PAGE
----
Do you want to take the GRE Subject test in Chemistry? Are you confused as to what the Chemistry test entails? Well, we will discuss the GRE Chemistry Syllabus in the following sections. Before we begin, we will give you a brief introduction to the GRE General test and the GRE Subject test. 

The Graduate Record Examination or the GRE is designed for students and young professionals who are seeking admissions at international universities. There are two kinds of GRE exams that you can appear for— the GRE General Test and the GRE Subject Test. 

GRE General Test 

The GRE general test is divided into three components— Verbal Reasoning, Quantitative Reasoning and Analytical Writing. The general test assesses you in these broad areas, the Verbal and Quantitative Reasoning are scored between 130-170, which increases by a one-point increment. The Analytic Writing is scored between 0 to 6, which increases by a half-point increment. 

GRE Subject Test 

The GRE subject test assesses your knowledge and skills in a specific subject area. The GRE subject test is offered in the following subjects:

  1. Chemistry
  2. Psychology
  3. Physics 
  4. Mathematics

The subject test is scored from 200 to 900, which increases by 10-point increment. 

Now that you know the two kinds of tests in a bit more detail, let’s talk about the GRE Chemistry syllabus.

GRE Chemistry Syllabus 

The GRE chemistry syllabus is divided into various components. The components are Physical Chemistry, Analytical Chemistry, Organic Chemistry, and Inorganic Chemistry. The questions are based on these components and the interrelations between these components. Hence, there is no equal weightage allocated to each of the components. The allocated percentages for each component is as follows: 

Components  Allocated Percentages
Physical Chemistry  30%
Organic Chemistry  30%
Inorganic Chemistry  25%
Analytical Chemistry   15%

The GRE chemistry syllabus is as follows: 

Physical Chemistry 

  1. Quantum Chemistry: principles of quantum mechanics, classical experiments, atomic and molecular structure. 
  2. Applications to Spectroscopy: Molecular Spectroscopy. 
  3. Thermodynamics: Statistical thermodynamics, Gibbs and Helmholtz energy, colligative properties, ideal and real gases and solutions, first, second and third laws, phase equilibria, chemical equilibria, and chemical potential.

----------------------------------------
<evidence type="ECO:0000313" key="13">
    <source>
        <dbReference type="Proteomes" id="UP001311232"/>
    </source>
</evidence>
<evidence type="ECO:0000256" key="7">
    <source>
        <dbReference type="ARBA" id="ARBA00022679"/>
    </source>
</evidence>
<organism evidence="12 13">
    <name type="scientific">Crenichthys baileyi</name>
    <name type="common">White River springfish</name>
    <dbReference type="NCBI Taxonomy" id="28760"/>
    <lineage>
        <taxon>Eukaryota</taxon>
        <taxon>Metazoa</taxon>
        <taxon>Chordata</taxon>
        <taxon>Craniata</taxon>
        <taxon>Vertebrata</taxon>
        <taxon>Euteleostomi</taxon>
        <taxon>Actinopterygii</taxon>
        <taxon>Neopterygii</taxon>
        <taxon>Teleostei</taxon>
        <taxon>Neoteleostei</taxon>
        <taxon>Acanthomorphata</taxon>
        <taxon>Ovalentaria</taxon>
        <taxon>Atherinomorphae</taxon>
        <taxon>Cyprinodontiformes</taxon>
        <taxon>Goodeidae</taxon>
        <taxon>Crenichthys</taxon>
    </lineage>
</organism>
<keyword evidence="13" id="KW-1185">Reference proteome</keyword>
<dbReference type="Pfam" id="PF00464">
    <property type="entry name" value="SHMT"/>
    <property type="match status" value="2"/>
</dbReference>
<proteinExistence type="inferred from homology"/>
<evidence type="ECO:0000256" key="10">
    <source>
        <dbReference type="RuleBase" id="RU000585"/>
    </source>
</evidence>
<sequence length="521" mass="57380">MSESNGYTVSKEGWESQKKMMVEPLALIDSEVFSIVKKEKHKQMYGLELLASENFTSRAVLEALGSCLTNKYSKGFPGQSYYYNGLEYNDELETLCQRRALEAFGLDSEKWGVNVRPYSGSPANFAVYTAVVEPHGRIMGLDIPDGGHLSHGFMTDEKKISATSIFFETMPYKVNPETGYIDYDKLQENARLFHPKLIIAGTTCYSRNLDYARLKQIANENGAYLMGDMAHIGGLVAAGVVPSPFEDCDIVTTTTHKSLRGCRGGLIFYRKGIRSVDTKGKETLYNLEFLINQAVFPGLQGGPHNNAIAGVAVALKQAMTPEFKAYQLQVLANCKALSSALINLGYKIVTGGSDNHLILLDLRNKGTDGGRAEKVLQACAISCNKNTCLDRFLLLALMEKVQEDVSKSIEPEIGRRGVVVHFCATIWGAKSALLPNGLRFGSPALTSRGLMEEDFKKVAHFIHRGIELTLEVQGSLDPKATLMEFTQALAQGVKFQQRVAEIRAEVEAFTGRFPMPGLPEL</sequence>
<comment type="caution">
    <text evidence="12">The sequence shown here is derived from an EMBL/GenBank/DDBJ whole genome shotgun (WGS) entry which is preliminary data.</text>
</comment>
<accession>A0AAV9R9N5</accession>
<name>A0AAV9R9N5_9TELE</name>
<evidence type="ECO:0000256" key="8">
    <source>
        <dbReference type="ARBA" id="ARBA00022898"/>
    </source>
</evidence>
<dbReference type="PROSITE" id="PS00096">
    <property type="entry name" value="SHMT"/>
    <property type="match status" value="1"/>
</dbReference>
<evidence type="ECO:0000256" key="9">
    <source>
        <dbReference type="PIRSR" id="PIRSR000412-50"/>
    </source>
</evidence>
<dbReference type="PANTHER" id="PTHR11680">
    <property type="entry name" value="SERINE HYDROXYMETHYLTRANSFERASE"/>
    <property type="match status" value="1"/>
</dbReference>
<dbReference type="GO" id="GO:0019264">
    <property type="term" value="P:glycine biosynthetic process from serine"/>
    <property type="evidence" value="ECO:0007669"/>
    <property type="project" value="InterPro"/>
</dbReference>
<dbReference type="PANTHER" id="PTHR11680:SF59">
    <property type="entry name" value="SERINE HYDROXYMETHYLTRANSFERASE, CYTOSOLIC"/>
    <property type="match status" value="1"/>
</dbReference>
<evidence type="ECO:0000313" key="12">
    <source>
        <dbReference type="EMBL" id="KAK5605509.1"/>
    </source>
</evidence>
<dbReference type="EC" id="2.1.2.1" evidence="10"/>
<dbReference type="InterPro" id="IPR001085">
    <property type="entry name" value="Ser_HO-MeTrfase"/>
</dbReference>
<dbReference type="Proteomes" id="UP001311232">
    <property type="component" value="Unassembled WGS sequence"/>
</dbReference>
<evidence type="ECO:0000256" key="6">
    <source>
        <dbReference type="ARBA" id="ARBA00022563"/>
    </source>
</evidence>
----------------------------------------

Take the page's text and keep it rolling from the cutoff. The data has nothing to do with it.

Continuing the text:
4. Dynamics: photochemistry, solution dynamics, experimental and theoretical chemical kinetics, and liquid dynamics. 

Analytical Chemistry 

  1. Radiochemical methods: Applications and detectors. 
  2. Instrumental methods: Calibration of instruments, spectroscopic method, thermal method, chromatographic method, and electrochemical method.
  3. Solution and Standardisation: Primary standards and concentration terms.  
  4. Environmental applications.
  5. Heterogeneous Equilibria: Chemical preparations, solubility, precipitation titrations, and gravimetric analysis.
  6. Data acquisition and Use of statistics: Statistical considerations and identification of errors
  7. Homogeneous Equilibria: Complexometry, acid-base, and oxidation- reduction

Organic Chemistry

  1. Organometallics: Transition metal reagents and catalysts, lithium organocuprates, preparation and reaction of organolithium reagents, preparation and reaction of Grignard, and other modern main groups.
  2. Reaction mechanisms: Electrophilic aromatic substitutions, eliminations, nucleophilic aromatic substitution, electrophilic additions, nucleophilic displacements and addition, Diels-Alder, and other cycloadditions.
  3. Functional groups: Interconversions of aldehydes, alkyl halides, dienes, epoxides, alkanes,  sulfides, ethers, alkenes, thiols, alkynes, ketones, alcohols, aromatic compounds, amines, interconversion of carboxylic acids and their derivatives, preparations, and reactions. 
  4. Reactive intermediates: Free radicals, benzynes, carbonians , carbenes , chemistry and nature of carbocations, and enols. 
  5. Structure, bonding, nomenclature: Conformational analysis, orbital hybridisation, Lewis structures, systematic IUPAC nomenclature, spectroscopy (IR and 1H and 13C NMR), configuration and stereochemical notation.
  6. Special topics: Asymmetric synthesis, amino acids, acid-base theory, antiaromaticity,  aromaticity, carbon acidity, catalysis, carbohydrates, lipids, macromolecules, molecular orbital theory, nucleic acids, orbital symmetry, peptides, polymers, resonance, and  terpenes. 

    

Inorganic Chemistry 

  1. Chemistry of the Transition Elements: Physical and chemical properties of the elements and their compounds,  occurrences and recovery, coordination chemistry, and  electronic structures. 
  2. Metals and semiconductors: Chemical and physical consequences of band theory , band theory, structure.
  3. Ionic substances: Radius/ratio effects, ionic radii, lattice geometries, lattice energies.
  4. Concepts of Acids and Bases: Solvent system approaches, Brønsted-Lowry approaches, lewis theory.
  5. Covalent Molecular substances: Bond energies, intermolecular forces, molecular point groups, VSEPR concept, molecular orbital description, Lewis diagrams, covalent and van der Waals radii of the elements, valence bond description and hybridisation.
  6. Chemistry of main group elements: Physical and chemical properties of the elements and their compounds, occurrences and recovery, and electronic structures.
  7. Special topics: Applied solid-state chemistry, bioinorganic chemistry, catalysis, environmental chemistry, and organometallic chemistry.
  8. General Chemistry: Nuclear chemistry, periodic trends, and oxidation states. 

We have outlined the GRE Chemistry syllabus, it’s components and what falls under each component. You can also download the GRE Chemistry syllabus pdf from the ETS site for more detailed information. So, dig right in and ace the GRE Chemistry subject test!

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